[ Back to EurekAlert! ] Public release date: 8-Dec-2011
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Contact: Tom Langford
tlangford@partners.org
617-534-1605
Brigham and Women's Hospital

Brigham and Women's Hospital awarded $9.6 million to study whole genome sequencing

Cutting-edge clinical study, using the entire human genome is planned for the Boston area

Boston, MA –Brigham and Women's Hospital (BWH) has been awarded $9.6 million over four years from the National Human Genome Research Institute (NHGRI) to fund the Medical Sequencing (MedSeq) Research Project. The MedSeq Project is the first clinical trial ever funded by NIH to empirically study the use of whole genome sequencing, the mapping of an individuals' entire DNA, in the practice of medicine.

The proposed project, led by a multi-disciplinary team of more than 40 scientists, will first design an informatics pipeline to interpret several million genetic variants from each patient, and generate clinical reports that will be meaningful to practicing physicians. After that, 200 patients and their physicians will be enrolled in a clinical trial where they will receive either standard care with whole genome sequencing or standard care without whole genome sequencing. Researchers will study two types of volunteers – healthy middle-aged patients followed by primary care physicians and patients with newly diagnosed hereditary cardiomyopathy. The MedSeq Project will begin enrollment in 2012.

"This study will build on the expertise and accomplishments of this remarkable scientific team to create and test novel methods for interpreting whole genome sequencing information and actually using that information in clinical medicine," said Robert C. Green, MD, MPH, a physician-scientist in the Division of Genetics at BWH and overall director of the study. "This research will accelerate the use of genomics in clinical care, taking another step toward fulfilling the promise that genome sciences will usher in an era of personalized genetic medicine for the betterment of human health."

The first human genome was decoded through the Human Genome Project in 2003, however the use of individual sequencing in medical care is only beginning now, largely due to the falling costs of sequencing and bioinformatics advances. The MedSeq Project is the first clinical trial funded by NIH to support translating complicated genomic sequence data into understandable laboratory reports, and to evaluate how these reports will be used in a clinical setting.

"One of the most controversial issues the study team will face is whether to look for and whether to report 'incidental' genetic findings or mutations that suggest previously unsuspected genetic predisposition to cancer, heart disease or other conditions that are found in otherwise healthy individuals," Green said. "Reporting too many incidental results could generate unnecessary and costly medical tests, while reporting too few could deprive patients and doctors of valuable risk information."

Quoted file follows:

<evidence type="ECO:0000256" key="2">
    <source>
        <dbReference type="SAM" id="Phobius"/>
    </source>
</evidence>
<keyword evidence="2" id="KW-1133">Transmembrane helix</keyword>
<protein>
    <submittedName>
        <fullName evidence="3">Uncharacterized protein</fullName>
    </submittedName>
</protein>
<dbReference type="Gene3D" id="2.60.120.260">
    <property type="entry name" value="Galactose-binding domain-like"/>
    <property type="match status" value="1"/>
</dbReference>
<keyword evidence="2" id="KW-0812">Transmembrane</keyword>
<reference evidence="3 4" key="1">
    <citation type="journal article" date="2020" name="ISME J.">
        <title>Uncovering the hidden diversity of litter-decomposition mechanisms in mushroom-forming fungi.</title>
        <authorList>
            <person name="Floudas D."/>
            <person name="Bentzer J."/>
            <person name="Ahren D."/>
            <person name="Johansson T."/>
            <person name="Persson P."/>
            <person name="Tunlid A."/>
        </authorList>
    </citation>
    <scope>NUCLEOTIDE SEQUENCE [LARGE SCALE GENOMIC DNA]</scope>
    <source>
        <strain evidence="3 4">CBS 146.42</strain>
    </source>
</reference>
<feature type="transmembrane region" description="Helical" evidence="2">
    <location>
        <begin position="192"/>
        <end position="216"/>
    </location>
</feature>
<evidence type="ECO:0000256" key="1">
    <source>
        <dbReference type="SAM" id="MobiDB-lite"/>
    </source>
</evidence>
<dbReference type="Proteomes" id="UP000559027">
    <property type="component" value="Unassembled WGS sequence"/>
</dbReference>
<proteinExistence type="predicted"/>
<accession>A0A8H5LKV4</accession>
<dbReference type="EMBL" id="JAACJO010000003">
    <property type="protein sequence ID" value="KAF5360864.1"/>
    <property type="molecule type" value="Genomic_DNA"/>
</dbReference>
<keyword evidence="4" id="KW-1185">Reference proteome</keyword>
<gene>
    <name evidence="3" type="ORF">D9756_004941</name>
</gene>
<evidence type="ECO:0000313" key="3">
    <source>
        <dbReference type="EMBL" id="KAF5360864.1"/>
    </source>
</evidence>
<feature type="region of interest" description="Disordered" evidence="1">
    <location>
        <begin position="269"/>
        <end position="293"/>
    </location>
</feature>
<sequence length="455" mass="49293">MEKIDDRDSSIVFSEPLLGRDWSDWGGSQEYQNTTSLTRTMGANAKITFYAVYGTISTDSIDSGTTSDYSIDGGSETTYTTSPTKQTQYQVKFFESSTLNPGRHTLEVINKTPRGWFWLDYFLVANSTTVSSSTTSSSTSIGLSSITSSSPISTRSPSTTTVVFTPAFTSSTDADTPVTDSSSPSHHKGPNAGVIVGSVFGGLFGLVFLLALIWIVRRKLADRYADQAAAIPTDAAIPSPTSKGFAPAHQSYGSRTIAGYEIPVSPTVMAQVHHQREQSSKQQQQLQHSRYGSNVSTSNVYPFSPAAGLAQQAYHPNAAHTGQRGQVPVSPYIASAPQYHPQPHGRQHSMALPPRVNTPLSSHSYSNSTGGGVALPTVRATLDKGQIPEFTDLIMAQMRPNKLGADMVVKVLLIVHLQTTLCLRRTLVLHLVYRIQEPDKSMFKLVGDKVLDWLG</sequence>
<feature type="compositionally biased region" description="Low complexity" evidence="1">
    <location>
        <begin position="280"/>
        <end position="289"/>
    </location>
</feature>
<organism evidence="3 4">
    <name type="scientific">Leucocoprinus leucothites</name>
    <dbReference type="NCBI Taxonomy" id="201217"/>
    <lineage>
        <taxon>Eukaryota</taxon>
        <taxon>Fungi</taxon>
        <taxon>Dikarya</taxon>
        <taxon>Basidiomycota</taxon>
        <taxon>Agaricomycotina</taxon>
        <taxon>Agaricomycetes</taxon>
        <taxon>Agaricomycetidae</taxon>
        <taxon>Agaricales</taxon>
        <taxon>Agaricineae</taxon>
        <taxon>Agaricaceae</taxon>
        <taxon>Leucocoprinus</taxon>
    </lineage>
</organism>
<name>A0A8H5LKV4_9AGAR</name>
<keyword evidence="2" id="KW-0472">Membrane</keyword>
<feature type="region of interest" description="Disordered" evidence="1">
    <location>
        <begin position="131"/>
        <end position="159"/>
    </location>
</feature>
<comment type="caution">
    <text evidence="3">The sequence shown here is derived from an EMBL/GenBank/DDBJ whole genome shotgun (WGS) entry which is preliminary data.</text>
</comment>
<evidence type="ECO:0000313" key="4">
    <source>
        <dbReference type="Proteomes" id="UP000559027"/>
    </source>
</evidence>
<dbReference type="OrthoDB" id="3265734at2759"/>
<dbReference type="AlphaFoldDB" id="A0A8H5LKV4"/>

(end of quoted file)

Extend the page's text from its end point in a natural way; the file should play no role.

In addition to Green, the research will be led by co-directors Mike Murray, MD, Christine Seidman, MD and Heidi Rehm, PhD from Brigham and Women's Hospital. As well as Amy McGuire, JD, PhD from Baylor College of Medicine and Zak Kohane, MD, PhD, from Children's Hospital Boston.

Speaking to the significance of the study, Kohane said, "medical practice and medical education by and large does not currently address the procedures and challenges of disclosing large-scale genomic data to patients. This grant will allow us to determine what part of the process needs refinement, where additional education of either the patient of physician will make for a more productive encounter, and how best to summarize this vast body of data in one all-to-brief clinical encounter."

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Brigham and Women's Hospital (BWH) is a 793-bed nonprofit teaching affiliate of Harvard Medical School and a founding member of Partners HealthCare, an integrated health care delivery network. BWH is the home of the Carl J. and Ruth Shapiro Cardiovascular Center, the most advanced center of its kind. BWH is committed to excellence in patient care with expertise in virtually every specialty of medicine and surgery. The BWH medical preeminence dates back to 1832, and today that rich history in clinical care is coupled with its national leadership in quality improvement and patient safety initiatives and its dedication to educating and training the next generation of health care professionals. Through investigation and discovery conducted at its Biomedical Research Institute (BRI), www.brighamandwomens.org/research, BWH is an international leader in basic, clinical and translational research on human diseases, involving more than 900 physician-investigators and renowned biomedical scientists and faculty supported by more than $537 M in funding. BWH is also home to major landmark epidemiologic population studies, including the Nurses' and Physicians' Health Studies and the Women's Health Initiative. For more information about BWH, please visit www.brighamandwomens.org



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